The Sad Reality of Spam/Phishing Attempts

Published: 2011-03-14
Last Updated: 2011-03-14 22:11:30 UTC
by Lorna Hutcheson (Version: 1)
7 comment(s)

Just for grins, I opened my spam folder on a gmail account I have and thought I'd take a look at what was in there since I hadn't looked lately.  By the way, my spam folder is one of my first sources of new malware for those who ask quite regularly where they can find malware to analyze.  In the last 30 days, I have approximately 707 spam emails, which averages to about 24 pieces of spam a day.  I can find topics such as:

"Please i need your assistance"


"YOUR EMAIL HAS WON $500,000.00 USD"

to the more malware malicious ones (complete with attachments) such as:

"Kindly open the attachment"


"You have 1 unread Message!"

  and those that ask me for my data like:

"Fill & Return For Claims"


"Fraud Alert!!!"

This doesn't even include the ones where I can buy drugs, save my visa card from being canceled, update my password before it expires, open a greeting card from someone I don't know, etc. I even found one in there from a friend's email address so they are either compromised or their email address is being used (yes, I'll tell them and ask them to check their system). 

One would think from looking at the scam names used above; the misspellings and bad grammar in most of the emails ; the amount of publicity on the topic of spam/phishing attempts, etc. that they would not work.  However, the sad reality is that spam/phishing is so rampant because it does work.  We are seeing again first hand the efforts to capitalize on the Tsunami disaster that Bojan wrote about in the diary entry  Antivirus vendors are reporting that on average that spam makes up over 80% of email traffic.  That is a significant amount of email that is spam (no wonder my spam folder is so full) and just by shear numbers, it is going to work.  Many organizations at work have email gateways to filter out the miscreants, but at the same time, many do not block web based email accounts which defeats the whole purpose of having an email gateway.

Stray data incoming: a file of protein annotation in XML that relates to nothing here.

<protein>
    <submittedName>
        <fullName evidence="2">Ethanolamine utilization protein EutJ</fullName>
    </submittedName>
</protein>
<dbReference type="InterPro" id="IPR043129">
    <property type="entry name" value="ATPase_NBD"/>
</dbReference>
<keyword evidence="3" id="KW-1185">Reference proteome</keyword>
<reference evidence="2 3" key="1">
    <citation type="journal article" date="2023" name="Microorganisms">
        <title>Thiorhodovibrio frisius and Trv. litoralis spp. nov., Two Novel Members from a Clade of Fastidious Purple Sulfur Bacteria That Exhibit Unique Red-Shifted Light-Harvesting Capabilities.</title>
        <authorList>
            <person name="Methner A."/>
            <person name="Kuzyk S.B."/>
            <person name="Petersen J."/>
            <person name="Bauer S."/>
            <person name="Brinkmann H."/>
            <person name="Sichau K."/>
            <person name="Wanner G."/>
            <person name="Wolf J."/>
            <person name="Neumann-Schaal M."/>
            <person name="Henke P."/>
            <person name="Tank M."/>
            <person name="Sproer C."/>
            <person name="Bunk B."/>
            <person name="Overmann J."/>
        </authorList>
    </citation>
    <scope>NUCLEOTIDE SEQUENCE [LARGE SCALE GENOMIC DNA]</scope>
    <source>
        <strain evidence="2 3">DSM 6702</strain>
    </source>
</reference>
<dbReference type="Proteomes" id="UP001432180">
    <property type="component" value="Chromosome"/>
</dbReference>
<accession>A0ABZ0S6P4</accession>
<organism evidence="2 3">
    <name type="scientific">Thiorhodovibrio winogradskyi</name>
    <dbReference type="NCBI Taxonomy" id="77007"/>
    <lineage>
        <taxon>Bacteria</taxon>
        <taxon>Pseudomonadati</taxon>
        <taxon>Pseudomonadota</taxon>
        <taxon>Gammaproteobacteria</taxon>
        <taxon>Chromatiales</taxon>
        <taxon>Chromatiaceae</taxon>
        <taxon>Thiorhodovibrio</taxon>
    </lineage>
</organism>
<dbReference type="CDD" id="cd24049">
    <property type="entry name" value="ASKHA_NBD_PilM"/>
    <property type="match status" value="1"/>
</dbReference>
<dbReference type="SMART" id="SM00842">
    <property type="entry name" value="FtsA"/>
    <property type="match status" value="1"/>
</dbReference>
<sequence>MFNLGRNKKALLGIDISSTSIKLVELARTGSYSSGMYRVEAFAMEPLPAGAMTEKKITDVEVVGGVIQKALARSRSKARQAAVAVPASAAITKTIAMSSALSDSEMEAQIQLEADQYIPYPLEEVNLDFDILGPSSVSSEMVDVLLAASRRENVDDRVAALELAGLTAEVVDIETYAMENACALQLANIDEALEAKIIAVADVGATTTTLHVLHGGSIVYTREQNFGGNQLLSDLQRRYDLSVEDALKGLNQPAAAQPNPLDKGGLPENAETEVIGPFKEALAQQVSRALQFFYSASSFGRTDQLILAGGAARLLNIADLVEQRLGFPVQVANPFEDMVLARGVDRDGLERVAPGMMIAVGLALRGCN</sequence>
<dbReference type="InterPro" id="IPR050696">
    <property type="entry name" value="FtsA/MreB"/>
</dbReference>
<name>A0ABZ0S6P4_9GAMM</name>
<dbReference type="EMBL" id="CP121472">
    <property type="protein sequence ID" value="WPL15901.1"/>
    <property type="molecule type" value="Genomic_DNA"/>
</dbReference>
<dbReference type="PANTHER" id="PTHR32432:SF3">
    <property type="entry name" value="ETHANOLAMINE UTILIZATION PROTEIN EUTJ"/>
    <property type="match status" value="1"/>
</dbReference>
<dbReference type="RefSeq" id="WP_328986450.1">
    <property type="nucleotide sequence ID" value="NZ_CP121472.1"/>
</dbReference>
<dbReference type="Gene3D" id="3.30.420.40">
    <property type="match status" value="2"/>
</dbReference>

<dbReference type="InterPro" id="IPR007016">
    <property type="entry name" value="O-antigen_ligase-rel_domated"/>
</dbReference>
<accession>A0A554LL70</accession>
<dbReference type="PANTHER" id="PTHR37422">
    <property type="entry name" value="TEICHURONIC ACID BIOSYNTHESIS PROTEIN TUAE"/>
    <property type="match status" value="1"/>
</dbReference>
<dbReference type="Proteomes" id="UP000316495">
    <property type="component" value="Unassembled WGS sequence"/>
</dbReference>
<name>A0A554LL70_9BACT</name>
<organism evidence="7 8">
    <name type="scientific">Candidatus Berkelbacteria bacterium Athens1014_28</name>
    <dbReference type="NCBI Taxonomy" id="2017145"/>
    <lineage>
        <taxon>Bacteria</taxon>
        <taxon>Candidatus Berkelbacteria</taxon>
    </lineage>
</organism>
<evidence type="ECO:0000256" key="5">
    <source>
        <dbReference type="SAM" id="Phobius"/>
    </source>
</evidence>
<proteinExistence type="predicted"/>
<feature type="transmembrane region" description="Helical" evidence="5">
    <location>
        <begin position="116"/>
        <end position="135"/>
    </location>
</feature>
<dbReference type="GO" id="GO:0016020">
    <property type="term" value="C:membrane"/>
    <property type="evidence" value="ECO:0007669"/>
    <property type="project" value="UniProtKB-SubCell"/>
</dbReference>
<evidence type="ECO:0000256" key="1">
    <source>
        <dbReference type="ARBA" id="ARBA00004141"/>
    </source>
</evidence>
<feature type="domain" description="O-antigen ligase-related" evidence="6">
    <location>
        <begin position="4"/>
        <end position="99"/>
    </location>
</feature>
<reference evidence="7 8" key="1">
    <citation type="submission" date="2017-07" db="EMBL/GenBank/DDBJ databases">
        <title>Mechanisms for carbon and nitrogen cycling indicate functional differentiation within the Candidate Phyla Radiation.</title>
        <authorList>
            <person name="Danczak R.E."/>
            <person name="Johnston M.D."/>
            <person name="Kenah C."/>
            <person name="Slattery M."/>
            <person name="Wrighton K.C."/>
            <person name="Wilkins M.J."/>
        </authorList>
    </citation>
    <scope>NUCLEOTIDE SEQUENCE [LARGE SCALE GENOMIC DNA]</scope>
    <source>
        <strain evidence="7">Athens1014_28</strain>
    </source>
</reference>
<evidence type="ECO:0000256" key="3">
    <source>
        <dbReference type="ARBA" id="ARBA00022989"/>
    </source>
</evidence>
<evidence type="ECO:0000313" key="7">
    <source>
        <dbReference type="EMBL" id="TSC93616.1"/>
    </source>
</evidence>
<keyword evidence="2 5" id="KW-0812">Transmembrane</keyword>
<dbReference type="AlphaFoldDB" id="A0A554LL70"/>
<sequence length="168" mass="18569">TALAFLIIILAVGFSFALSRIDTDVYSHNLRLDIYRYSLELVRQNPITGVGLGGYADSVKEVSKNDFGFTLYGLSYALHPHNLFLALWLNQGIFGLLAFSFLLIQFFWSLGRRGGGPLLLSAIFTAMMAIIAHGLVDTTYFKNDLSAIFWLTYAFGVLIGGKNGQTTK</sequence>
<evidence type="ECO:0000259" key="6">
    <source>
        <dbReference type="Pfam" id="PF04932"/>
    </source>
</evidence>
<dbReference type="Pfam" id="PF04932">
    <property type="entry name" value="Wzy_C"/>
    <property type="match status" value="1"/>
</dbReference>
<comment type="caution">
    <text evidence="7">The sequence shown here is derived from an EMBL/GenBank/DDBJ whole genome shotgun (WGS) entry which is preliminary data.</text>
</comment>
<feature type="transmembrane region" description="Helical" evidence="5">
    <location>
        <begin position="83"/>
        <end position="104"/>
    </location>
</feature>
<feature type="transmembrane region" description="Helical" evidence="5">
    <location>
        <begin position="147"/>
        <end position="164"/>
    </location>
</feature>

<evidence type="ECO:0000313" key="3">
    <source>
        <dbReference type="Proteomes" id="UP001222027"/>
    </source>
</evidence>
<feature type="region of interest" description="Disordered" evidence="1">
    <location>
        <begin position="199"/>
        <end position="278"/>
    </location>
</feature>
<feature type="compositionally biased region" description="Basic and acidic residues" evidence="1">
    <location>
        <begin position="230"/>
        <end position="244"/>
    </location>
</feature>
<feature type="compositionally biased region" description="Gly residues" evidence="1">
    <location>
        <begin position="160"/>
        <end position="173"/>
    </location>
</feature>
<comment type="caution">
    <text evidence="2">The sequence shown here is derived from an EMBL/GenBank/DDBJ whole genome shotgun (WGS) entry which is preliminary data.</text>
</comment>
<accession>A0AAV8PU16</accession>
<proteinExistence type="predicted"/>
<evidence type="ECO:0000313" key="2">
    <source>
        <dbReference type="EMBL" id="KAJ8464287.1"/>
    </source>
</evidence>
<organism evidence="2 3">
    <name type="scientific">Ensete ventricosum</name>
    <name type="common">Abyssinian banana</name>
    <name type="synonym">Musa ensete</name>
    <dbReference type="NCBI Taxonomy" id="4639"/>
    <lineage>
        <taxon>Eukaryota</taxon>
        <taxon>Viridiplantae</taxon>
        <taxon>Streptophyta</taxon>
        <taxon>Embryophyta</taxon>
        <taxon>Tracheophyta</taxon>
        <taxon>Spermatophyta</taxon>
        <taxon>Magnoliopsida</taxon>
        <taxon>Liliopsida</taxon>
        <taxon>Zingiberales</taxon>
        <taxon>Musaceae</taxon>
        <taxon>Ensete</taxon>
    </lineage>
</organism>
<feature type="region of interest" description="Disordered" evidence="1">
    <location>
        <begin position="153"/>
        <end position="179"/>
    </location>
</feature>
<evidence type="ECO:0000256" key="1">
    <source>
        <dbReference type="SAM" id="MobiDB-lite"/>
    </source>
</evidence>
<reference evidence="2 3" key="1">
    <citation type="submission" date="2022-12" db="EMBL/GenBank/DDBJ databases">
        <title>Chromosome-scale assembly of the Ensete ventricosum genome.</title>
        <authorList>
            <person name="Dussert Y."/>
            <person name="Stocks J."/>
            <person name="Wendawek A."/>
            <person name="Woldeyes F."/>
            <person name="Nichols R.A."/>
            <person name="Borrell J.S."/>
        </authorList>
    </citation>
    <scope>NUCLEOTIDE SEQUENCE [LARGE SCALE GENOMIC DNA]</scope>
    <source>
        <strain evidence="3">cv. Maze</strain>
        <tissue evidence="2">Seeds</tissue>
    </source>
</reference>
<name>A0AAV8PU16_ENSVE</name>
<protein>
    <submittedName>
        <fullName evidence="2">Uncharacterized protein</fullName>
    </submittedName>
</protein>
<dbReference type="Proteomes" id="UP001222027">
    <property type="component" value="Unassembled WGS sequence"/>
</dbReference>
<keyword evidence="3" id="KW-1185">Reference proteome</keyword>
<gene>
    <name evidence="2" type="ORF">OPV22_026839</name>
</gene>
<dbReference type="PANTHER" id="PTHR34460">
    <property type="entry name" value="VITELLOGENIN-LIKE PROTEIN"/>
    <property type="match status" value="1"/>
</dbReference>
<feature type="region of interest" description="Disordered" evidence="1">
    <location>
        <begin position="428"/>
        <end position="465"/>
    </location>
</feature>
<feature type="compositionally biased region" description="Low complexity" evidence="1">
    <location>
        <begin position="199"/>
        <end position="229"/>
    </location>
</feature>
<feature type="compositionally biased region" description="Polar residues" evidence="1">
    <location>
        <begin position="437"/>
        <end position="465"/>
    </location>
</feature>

According to what I have been able to research (I didn't even have a computer then to know anything about it), the first spam email was sent on May 1st, 1978.  It was sent by a DEC marketing representative to every ARPANET address.  Spam in one form or another has been increasing every since then and really picking up steam in the 90s.  One would think that with the passage of that much time, that we would have been able to educate people how not to fall prey to such events. 

I still think education of the user is key and sadly SPAM/Phishing attempts have become part of the "normal" noise on the internet.  As sad as this is there is one bright note, at least with my daily dose of spam, I'll be able to have all the fresh malware I can analyze.

7 comment(s)


In this day and age, we should actually expect spam to work despite spelling and grammatical errors. The age of texting and twitter has led to a general intrusion of poor spelling and grammar into other written communications. Despite educational systems that teach the mechanics of grammar and spelling, the focus has shifted to test scores rather than an understanding of the importance of the rules of language.